Mullin, Gerard E. The Gut Balance Revolution: Boost Your Metabolism, Restore Your Inner Ecology, and Lose the Weight for Good!
Although Dr. Mullin has been thinking about the microbiome for years, most of this book is about standard alternative diet advice, with references to Omega-6, FODMAPs, Mediterranean Diet, etc. but not really much specific about the microbiome. Don’t waste your money.
Kellman, Raphael The Microbiome Diet
Includes the typical formulaic suggestions for how to cure a bad microbiome (Remove! Replace! Reinoculate! Repair!) and lots of sweeping, unproven suggestions for what to eat: “Cinnamon balances blood sugar” with absolutely nothing to connect it to the microbiome. There is a nice list of “superfoods” including natural prebiotics like jicama, but again you must take his word for it that this somehow benefits the microbiome. Just google it and save the effort.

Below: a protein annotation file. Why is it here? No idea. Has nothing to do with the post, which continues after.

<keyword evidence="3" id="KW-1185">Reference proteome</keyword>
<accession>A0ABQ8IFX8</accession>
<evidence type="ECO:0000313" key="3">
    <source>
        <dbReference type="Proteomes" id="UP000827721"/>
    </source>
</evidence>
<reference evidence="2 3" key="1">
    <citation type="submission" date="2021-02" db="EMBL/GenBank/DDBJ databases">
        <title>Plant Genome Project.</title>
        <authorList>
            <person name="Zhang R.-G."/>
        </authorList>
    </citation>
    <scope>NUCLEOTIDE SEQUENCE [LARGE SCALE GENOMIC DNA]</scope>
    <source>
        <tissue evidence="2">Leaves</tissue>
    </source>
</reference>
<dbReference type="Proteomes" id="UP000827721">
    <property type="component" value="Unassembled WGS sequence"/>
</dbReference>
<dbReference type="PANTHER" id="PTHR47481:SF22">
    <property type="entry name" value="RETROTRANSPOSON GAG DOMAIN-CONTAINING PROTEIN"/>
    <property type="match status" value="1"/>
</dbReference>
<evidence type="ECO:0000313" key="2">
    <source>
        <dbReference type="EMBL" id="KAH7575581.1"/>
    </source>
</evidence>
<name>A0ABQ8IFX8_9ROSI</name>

Just about any new health book from the past few years will touch on the microbiome, but I didn’t find much specifically microbiome-related that was useful or new in books by David Asprey (“The Bulletproof Diet”), Tim Ferriss’ Four Hour Body, or Chris Kresser’s Paleo Code. You may find these books useful for other reasons, like the detailed discussions of specific foods, but you’ll learn little about the microbiome.